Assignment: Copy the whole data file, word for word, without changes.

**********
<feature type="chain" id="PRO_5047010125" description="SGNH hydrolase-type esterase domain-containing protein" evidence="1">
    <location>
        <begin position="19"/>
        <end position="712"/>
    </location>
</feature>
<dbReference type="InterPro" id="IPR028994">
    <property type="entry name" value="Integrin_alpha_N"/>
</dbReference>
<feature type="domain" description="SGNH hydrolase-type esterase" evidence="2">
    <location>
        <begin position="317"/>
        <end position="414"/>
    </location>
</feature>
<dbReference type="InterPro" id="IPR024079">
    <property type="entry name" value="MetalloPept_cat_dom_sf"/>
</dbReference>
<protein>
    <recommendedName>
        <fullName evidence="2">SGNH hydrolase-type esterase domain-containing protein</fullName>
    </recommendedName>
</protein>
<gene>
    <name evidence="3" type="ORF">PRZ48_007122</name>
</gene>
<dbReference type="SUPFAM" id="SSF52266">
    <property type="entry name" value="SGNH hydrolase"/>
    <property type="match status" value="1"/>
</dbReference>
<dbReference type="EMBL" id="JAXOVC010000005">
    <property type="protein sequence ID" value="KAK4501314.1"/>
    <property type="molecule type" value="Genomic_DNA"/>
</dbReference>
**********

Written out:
<feature type="chain" id="PRO_5047010125" description="SGNH hydrolase-type esterase domain-containing protein" evidence="1">
    <location>
        <begin position="19"/>
        <end position="712"/>
    </location>
</feature>
<dbReference type="InterPro" id="IPR028994">
    <property type="entry name" value="Integrin_alpha_N"/>
</dbReference>
<feature type="domain" description="SGNH hydrolase-type esterase" evidence="2">
    <location>
        <begin position="317"/>
        <end position="414"/>
    </location>
</feature>
<dbReference type="InterPro" id="IPR024079">
    <property type="entry name" value="MetalloPept_cat_dom_sf"/>
</dbReference>
<protein>
    <recommendedName>
        <fullName evidence="2">SGNH hydrolase-type esterase domain-containing protein</fullName>
    </recommendedName>
</protein>
<gene>
    <name evidence="3" type="ORF">PRZ48_007122</name>
</gene>
<dbReference type="SUPFAM" id="SSF52266">
    <property type="entry name" value="SGNH hydrolase"/>
    <property type="match status" value="1"/>
</dbReference>
<dbReference type="EMBL" id="JAXOVC010000005">
    <property type="protein sequence ID" value="KAK4501314.1"/>
    <property type="molecule type" value="Genomic_DNA"/>
</dbReference>